Meanwhile, my apologies to all those who were unable to view last week’s new Flash game. It was the first project I’ve produced relying on the latest Flash Player (version 8 ), and well… crap! In my errant OSX/Win32-centric world, I hadn’t realized that Macromedia-turned-Adobe has yet to release a Linux version of the new player! The game in question was never actually designed for Web distribution (it was originally built as a stand-alone projector within a controlled environmen), but I thought others might get a kick out of it. Sorry about that!
Regardless, rest assured that until there’s an official release of a Linux Flash 8 player, we’ll stick to Flash 7 for future projects (here and in my “real job,” I’m afraid). We certainly don’t want to leave anybody out in the cold! (And yes, Adobe, that was a subtle jab at you, there.)
Thanks again, readers, and to those who celebrate it, Happy Hannukah!
I won’t even pretend to know what all Flash programmers want or need for Christmas, health but thinking about it has made me realize how ready I am for something new.
Don’t get me wrong: I think Macromedia has made a fantastic product of Flash, and I really don’t have any complaints other than the usual nits. But still, there is a new year dawning…
For myself, I’d like to see more activity in the world of open-source Flash development. OSFlash has nurtured some pretty amazing projects this year (If you haven’t checked them out, you owe it to yourself!), but I’d love to see an alternative to the Flash IDE itself — an open-source tool for the creation of any SWF content. No offense to Macrom… um, I mean, Adobe, of course: I think one reason we still lack a third-party development platform is because Macromedia did such a fantastic job in creating the original Flash itself. But as the SWF format has been open for some time now, it surprises me there are still no open IDEs for Linux and other platforms.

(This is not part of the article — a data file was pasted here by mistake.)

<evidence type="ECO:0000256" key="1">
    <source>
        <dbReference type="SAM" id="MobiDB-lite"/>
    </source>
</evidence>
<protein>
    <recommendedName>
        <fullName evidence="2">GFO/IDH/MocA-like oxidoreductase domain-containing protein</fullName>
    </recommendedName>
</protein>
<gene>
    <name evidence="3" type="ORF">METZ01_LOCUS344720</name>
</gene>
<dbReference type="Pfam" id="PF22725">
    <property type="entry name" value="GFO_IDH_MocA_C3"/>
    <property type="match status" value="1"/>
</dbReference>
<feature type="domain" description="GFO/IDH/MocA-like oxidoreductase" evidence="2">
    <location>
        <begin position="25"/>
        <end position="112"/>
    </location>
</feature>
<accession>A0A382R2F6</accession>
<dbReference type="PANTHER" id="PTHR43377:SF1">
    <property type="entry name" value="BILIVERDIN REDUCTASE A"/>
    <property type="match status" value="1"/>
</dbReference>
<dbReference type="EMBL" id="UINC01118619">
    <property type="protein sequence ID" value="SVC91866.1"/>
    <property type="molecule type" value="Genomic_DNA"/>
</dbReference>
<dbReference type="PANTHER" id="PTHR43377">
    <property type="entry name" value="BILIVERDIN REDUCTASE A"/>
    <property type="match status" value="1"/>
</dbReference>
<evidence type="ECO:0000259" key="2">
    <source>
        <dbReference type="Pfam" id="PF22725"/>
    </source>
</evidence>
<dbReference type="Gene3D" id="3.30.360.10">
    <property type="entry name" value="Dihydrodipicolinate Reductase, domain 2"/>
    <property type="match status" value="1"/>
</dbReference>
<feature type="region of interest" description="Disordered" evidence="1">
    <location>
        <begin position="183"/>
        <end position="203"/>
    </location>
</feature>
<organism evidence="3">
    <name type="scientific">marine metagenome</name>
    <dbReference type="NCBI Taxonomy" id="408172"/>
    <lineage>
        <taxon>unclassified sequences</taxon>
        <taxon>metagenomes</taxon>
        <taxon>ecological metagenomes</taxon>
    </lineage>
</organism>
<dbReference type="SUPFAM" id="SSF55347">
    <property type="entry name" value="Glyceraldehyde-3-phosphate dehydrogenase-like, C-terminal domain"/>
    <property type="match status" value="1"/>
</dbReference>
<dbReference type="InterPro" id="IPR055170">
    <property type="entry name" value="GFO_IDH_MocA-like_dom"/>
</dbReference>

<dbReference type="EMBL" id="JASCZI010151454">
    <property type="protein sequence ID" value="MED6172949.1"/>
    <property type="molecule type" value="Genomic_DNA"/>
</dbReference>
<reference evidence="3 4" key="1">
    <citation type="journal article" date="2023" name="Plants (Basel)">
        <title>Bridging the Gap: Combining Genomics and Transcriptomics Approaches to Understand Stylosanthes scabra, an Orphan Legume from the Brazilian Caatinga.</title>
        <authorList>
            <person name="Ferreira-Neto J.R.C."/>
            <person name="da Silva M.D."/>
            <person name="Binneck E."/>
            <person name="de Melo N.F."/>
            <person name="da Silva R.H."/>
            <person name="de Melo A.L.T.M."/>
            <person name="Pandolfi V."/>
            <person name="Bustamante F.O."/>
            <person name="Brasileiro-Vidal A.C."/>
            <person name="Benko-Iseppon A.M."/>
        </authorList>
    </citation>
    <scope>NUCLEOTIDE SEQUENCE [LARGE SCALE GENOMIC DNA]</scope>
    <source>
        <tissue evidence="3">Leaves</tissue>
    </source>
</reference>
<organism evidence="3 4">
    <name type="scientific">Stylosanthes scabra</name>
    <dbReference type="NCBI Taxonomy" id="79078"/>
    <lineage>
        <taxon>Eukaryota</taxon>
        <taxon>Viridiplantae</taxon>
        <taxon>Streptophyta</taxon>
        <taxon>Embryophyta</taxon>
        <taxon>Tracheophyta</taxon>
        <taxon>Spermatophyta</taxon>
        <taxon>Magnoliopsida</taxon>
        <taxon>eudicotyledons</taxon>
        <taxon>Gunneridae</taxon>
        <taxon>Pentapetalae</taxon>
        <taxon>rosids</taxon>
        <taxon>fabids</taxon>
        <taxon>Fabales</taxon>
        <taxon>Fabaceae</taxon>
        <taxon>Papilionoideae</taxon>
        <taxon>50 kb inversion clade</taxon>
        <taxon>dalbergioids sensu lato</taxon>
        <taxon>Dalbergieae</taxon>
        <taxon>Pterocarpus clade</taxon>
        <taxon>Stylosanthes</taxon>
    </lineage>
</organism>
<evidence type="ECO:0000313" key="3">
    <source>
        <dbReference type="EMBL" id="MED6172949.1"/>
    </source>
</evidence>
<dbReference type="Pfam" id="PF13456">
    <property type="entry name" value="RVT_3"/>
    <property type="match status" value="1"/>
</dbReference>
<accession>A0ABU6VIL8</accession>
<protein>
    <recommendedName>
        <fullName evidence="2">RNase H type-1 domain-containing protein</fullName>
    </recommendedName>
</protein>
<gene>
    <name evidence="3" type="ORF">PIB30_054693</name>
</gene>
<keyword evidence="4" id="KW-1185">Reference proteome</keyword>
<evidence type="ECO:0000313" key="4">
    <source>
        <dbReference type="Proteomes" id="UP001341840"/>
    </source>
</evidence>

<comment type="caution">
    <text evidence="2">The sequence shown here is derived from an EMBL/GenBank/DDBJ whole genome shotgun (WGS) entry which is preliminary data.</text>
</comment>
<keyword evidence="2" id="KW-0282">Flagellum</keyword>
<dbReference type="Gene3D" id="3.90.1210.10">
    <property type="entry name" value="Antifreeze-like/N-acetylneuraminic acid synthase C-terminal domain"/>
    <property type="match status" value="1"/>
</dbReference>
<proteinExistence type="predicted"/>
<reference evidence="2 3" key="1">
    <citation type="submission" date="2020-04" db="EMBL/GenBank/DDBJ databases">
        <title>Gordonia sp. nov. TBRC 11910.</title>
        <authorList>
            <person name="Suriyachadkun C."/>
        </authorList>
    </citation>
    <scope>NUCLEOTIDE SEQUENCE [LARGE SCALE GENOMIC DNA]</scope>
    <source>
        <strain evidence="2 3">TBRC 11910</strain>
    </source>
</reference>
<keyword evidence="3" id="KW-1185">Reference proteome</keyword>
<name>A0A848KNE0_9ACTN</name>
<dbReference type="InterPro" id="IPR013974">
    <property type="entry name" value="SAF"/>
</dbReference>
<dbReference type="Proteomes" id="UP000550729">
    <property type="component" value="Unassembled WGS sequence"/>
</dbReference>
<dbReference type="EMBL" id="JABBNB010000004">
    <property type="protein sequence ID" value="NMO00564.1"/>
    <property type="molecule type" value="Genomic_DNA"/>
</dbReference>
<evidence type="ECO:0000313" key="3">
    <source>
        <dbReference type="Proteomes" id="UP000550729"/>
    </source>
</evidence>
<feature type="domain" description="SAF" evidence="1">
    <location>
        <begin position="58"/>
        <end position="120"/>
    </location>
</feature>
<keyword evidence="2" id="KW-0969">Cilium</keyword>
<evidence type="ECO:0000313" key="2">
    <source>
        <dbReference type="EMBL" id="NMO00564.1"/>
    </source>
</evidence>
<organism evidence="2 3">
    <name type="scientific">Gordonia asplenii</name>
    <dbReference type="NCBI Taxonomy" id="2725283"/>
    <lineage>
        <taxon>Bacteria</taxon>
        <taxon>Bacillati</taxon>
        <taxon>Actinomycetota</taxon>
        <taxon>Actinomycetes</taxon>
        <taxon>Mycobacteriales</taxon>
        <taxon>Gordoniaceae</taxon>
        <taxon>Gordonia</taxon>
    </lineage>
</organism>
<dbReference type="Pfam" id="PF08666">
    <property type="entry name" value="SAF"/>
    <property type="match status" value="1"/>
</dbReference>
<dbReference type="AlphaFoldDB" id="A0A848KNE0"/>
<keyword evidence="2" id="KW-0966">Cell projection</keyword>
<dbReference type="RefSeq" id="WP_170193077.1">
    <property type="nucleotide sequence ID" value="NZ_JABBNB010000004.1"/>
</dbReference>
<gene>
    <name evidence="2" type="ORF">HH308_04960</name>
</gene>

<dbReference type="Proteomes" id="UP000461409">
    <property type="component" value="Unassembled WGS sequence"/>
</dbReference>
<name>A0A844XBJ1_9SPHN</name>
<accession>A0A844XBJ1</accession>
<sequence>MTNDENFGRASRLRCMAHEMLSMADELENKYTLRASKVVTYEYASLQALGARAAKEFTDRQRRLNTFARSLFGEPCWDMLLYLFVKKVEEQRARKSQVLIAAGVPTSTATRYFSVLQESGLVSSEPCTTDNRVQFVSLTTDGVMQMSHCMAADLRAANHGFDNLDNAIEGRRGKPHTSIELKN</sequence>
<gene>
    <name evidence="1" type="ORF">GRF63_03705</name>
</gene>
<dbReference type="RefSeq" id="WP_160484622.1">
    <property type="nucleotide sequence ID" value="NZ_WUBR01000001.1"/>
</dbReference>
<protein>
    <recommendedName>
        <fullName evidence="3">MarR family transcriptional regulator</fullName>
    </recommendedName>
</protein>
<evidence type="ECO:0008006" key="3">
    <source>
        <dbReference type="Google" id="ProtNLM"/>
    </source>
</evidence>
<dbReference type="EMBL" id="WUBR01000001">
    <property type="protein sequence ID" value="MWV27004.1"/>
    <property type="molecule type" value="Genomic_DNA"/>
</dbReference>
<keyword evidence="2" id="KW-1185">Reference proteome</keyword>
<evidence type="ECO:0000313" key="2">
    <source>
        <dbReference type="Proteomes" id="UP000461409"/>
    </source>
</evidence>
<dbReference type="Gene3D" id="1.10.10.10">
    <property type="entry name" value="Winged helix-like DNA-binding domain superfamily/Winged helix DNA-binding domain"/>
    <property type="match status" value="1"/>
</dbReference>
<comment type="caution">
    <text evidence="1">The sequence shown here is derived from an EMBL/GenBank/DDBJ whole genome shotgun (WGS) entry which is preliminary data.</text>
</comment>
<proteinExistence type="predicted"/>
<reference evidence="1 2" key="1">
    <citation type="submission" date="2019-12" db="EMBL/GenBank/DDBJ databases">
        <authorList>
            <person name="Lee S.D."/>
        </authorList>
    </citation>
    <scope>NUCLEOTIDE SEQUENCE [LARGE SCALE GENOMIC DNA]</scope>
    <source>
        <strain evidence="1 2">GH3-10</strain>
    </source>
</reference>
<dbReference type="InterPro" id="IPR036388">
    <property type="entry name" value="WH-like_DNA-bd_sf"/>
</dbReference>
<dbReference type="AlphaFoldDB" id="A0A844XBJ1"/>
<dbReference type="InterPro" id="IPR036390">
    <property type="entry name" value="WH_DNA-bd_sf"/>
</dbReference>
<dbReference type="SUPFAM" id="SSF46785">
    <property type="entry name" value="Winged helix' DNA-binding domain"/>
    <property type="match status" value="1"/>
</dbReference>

I don’t think it’s any secret I’m a fan of open-source software, but bear me out.
With Sephiroth’s SE|PY for script editing and MTASC for compiling, it seems we’re only a little way off from a full authoring environment now. Add Screenweaver programming interfaces and functionality, and we’re closing in on a RAD desktop application creation technology that can’t be beat. (Granted, we can do it all today; it’s just a little clunky. My new year’s wish would be to have it all integrated and shiny, just like Mother Macromedia would have done.)
So… what do you want for Christmas?
And there was a great rejoicing.
After months of trying to decide whether to go ahead and use the beta version of the next big release, check fans of the Firefox browser can at last go ahead and upgrade: The Mozilla Project has officially released Firefox 1.5, skincare the patiently-awaited “almost major” upgrade to the popular Firefox browser.
What’s included? See for yourself. And if you’re still using Internet Explorer (snicker), I have to ask: What the hell is wrong with you? Don’t you realize IE 6.0 is sooooo 1990s? (Not to mention riddled with an ever-increasing number of backdoor exploits).
What are you waiting for? Go get Firefox.